1. ‘Grants Pass’, the anthology you co-edited with Jennifer Brozek, and published through Morrigan Books, was recently shortlisted on the Horror Writers Association's Bram Stoker Award 2009 preliminary ballot. Congratulations! Can you tell us about the anthology? How did you end up working on a book with an American co-editor, and a publishing company based in Sweden?
Thank you! ‘Grants Pass’ is centred on the theme: What would you do if the end of the world came? In the book, a year before the world collapsed, Grants Pass, Oregon, USA, was publicly labelled as a place of sanctuary in a whimsical online, “what if” post. The stories within ‘Grants Pass’ are character-driven tales that depict the struggle for survival in a post-apocalyptic world.
Jennifer Brozek originally compiled the ‘Grants Pass’ anthology and sent it to various publishers, including Morrigan Books, trying to find a home for it. I was working with Mark S. Deniz, the owner of Morrigan Books (who I had met through being a contributor for his and Sharyn Lilley’s 'In Bad Dreams' anthology and then became a co-editor with him for the collection, 'Voices'), who suggested I read over the anthology to determine if it was something Morrigan Books would like to publish.
I fell in love with the idea at once. Jennifer and I became and team and we made some tough choices about the anthology, before sending out a call for more submissions and shaping the book into what you see today.
2. You’re both a writer and an editor of speculative fiction. Which came first? Do you find it more interesting to contribute to an anthology as an author or as an editor?
I began writing when I was 13 years old and took the step to editing in my 20s. Thankfully, nothing from my early years survives – I don’t think the editor in me could handle having to re-read the rubbish I wrote back then.
Whether writing or editing anthology is more interesting depends on your mindset. I write because I have to write. I edit because I enjoy it.
When contributing to an anthology as an author, you provide your own interpretation on what you think the theme means. It’s fun and creative, but it’s only the small picture. Many times, that’s more than enough.
When you’re the editor, you create the theme and then search for stories that fit the ‘feel’ of the book. Sometimes, some tales come in that were exactly what you were looking for, but, when partnered with the other stories you have chosen, they no longer fit the mould you originally had and you have to let them go. Editing is about the larger picture, when it comes to collections.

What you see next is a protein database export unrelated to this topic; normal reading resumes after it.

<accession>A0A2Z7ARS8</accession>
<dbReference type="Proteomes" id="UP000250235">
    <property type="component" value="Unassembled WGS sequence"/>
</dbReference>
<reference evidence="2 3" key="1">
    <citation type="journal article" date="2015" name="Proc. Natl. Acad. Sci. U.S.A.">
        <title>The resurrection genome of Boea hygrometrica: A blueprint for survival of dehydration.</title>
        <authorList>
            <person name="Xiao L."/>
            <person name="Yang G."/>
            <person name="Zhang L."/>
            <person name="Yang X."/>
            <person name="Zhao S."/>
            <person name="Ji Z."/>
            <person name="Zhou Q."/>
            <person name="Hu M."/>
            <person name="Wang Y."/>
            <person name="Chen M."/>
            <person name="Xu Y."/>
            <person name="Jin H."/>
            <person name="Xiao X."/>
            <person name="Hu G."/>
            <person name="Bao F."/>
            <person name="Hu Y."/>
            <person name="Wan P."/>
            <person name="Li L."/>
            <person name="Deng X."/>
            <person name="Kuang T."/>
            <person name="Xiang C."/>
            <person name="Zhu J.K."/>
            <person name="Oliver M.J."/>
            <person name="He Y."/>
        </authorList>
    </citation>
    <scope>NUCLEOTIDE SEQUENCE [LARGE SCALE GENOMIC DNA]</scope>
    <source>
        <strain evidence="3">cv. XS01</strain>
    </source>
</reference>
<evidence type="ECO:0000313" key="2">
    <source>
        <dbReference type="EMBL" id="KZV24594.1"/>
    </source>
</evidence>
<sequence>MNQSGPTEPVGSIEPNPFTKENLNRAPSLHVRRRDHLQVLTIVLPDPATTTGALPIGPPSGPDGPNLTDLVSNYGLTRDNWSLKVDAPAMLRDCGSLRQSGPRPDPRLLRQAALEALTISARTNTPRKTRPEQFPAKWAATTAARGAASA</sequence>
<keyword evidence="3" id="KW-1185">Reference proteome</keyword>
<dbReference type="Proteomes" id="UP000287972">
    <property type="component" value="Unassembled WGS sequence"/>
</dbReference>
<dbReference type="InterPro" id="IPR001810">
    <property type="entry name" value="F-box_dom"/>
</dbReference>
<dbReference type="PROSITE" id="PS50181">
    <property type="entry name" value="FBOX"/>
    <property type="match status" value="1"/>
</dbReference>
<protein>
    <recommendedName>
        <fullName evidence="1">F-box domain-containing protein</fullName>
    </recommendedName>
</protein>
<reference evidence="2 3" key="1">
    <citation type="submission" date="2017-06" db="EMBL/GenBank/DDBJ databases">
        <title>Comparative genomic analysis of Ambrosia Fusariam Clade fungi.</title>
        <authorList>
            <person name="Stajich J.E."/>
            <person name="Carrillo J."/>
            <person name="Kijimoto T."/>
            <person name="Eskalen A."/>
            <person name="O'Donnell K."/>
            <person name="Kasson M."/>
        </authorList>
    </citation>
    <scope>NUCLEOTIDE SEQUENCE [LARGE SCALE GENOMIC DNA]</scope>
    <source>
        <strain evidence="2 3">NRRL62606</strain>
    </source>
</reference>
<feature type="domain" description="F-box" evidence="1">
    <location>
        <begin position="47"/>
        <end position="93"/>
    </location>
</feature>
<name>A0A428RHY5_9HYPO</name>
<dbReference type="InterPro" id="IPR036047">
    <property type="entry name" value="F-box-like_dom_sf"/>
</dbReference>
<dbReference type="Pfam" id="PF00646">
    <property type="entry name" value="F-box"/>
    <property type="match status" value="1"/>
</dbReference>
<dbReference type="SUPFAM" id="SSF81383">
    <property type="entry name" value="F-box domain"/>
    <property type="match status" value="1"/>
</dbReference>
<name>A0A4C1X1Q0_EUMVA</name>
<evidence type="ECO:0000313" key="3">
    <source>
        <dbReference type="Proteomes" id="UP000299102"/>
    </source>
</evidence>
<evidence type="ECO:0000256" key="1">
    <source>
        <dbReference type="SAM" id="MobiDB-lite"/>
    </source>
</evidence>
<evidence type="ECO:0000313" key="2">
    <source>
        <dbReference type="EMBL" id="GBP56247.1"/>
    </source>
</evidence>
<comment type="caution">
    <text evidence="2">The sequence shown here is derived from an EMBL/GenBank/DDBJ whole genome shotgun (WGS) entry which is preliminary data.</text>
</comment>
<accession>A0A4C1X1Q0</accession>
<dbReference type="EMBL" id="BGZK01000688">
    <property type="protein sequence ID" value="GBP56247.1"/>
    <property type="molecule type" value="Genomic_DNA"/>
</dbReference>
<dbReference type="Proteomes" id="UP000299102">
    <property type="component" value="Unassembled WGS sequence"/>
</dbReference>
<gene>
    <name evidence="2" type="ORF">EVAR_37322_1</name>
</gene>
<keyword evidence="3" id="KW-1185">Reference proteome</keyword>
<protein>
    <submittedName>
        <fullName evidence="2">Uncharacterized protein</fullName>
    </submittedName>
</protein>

3. You’re currently editing ‘Scenes from the Second Story’ with Pete Kempshall, for release at Aussiecon 4 later this year. The anthology pays homage to The God Machine’s album, ‘Scenes from the Second Storey’. How important was the album to you when you came to putting the final anthology together? In this case, the authors were all chosen before they had written their submissions. Did this lead to the anthology taking a different direction than you had originally expected?
‘Scenes from the Second Storey’ was actually the brain-child of Mark S. Deniz, who had planned to edit the anthology with Pete Kempshall. The God Machine was an extremely influential band in Mark’s life, and he could think of no better way to honour it than by showcasing some of his favourite Australian writers and their interpretations of the individual songs that contributed to ‘Scenes from the Second Storey’.
Unfortunately for him, and fortunately for me, he was unable to work on the project once the stories arrived, so he invited me to help Pete edit the project. I had no strong expectations when it came to the songs and their stories, unlike Pete or Mark. To be honest, I had only heard of the album because Mark had told me he had based an anthology on it (maybe that reflects my age...).
Now, when I hear the songs, I think of the stories that make up ‘Scenes from the Second Storey’, and find that they colour my personal experience of the album.
4. Which Australian writers or work would you like to see on the Hugo shortlists this year? What have you enjoyed reading?
Wow, this is a tough question. I’ve read so many stories in the past year; it’s hard to name names.
Short stories, I have to show my bias here and say I’d love to see Pete Kempshall’s, Martin Livings’ and Stephanie Gunn’s stories from ‘Grants Pass’ make the shortlist.
Angela Challis for Best Editor (Short Form) - she has done some amazing work!
Shane Jiraiya Cummings for Best Novella - ‘Phoenix and the Darkness of Wolves’.
As for novels - too hard!
5. Will you be at Aussiecon 4 in September? If so, what are you most looking forward to about it?
I definitely will be there. I’m looking forward to quite a few things: Launching ‘Scenes from the Second Storey’; finally meeting Jennifer Brozek, my co-editor for ‘Grants Pass’; chatting to writers I haven’t seen since Conflux 2008; meeting new people and, of course, learning as much as I can about the industry.
This interview was conducted as part of the 2010 Snapshot of Australian Speculative Fiction. We'll be blogging interviews from Monday 15 February to Sunday 22 February and archiving them at ASif!: Australian SpecFic in Focus. You can read interviews at:
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